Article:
What does it mean to be
a woman in the textile industry?
Around 80 percent of the workers in Cambodia’s fashion industry are women. Although they are the economic engine of the country, women are confronted with disadvantages due to their gender on a daily basis.
Lack of educational opportunities
Around one third of Cambodian women between the ages of 19 and 24 are employed in the fashion industry, where they only have access to jobs which require little knowledge or training. Further education and training are rarely possible. Their wages are and remain correspondingly low. Their low incomes makes it impossible for them to finance further education. A six-day work week means they have no time for it either.
Around 48 percent of Cambodian women workers say they have experienced gender-specific violence at the workplace. That includes, for example, physical abuse and sexual violence, but also psychological violence in the form of intimidation or bullying.
Double burden due to the incompatibility of parenting and work
In strongly patriarchal societies, the main responsibility for the household, children, and paid work often lies with women. After working at the factory, they have to take care of the housework and look after the children. The massive double burden often forces women workers to quit their jobs.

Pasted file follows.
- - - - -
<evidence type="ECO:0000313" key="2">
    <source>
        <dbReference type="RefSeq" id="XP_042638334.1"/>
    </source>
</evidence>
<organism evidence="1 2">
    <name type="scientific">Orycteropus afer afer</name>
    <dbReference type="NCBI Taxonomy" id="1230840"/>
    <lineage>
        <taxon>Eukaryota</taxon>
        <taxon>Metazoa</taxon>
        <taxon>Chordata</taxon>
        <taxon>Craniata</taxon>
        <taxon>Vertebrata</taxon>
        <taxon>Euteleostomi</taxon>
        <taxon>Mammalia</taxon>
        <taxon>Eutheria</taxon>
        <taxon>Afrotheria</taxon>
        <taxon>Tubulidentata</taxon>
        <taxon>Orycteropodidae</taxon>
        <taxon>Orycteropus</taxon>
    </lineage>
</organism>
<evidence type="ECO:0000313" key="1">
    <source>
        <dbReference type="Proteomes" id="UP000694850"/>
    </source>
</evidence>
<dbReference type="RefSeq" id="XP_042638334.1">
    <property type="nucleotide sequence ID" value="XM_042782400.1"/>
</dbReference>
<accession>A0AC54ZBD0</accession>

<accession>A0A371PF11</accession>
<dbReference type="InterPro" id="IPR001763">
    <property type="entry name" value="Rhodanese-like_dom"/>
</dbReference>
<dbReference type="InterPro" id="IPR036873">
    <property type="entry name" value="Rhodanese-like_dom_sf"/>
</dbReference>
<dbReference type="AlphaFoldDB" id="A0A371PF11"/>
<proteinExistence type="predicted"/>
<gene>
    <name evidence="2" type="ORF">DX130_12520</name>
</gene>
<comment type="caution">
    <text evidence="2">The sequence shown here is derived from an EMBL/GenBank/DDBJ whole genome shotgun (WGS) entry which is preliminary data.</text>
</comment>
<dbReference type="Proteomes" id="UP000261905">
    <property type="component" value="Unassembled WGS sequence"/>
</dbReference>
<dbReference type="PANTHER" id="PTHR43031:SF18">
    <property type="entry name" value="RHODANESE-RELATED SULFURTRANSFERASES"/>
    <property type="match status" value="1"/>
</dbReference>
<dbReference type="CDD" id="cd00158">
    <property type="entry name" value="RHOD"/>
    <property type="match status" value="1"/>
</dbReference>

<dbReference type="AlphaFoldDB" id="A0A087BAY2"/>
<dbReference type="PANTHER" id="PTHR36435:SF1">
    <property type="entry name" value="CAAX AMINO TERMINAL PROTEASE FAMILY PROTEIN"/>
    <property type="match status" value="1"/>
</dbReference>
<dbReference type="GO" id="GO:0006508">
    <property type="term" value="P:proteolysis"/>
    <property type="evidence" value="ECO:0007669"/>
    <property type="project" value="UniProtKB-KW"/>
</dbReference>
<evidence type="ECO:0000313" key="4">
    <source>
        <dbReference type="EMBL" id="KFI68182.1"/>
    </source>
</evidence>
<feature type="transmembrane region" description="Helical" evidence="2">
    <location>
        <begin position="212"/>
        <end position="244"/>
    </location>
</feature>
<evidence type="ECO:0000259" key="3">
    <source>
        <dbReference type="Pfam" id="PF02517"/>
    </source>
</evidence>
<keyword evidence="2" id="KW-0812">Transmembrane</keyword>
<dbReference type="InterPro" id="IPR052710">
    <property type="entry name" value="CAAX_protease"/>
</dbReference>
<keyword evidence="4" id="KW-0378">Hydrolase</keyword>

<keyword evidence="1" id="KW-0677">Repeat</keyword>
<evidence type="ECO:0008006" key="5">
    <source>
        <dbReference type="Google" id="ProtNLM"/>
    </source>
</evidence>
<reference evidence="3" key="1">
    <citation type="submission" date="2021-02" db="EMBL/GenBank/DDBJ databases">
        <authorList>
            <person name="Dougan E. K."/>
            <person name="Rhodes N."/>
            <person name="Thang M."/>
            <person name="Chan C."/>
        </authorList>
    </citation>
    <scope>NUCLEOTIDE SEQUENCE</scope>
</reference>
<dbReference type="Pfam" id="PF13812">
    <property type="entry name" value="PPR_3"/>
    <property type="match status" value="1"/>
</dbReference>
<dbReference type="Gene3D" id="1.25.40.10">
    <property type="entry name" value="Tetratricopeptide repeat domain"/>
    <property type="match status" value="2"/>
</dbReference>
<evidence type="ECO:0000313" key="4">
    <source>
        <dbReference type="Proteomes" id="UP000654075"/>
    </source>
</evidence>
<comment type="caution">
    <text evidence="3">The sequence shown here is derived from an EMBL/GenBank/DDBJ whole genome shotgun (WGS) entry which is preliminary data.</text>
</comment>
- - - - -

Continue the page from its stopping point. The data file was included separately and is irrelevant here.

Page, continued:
Economic and financial exploitation
Women workers from Cambodia are paid up to 30 percent less than their male colleagues. Employment structures in the factories of the textile and garment industry are often very hierarchical: women carry out the tasks while men work in leadership roles. For women, opportunities for promotion are limited.
Inadequate healthcare provision
Due to their low wages, many women are not in a position to buy enough food, which often results in nutrient deficiencies or malnutrition. Inadequate sanitary facilities in the factories also make it more difficult to maintain personal hygiene during menstruation or pregnancy.
Discrimination as a result of patriarchal structures
Women suffer discrimination simply due to their gender—at structural, institutional, and also individual levels. Over the course of their lives, special capacities, characteristics, and ways of behaving that are ascribed to women, who are then expected to internalize them. This process has a powerful effect on their actions, including at work.
Lack of job security and social security
Working conditions for women are often kept informal and organized in flexible ways that benefit the employer. In Cambodia, around 72 percent of women workers are only on temporary contracts.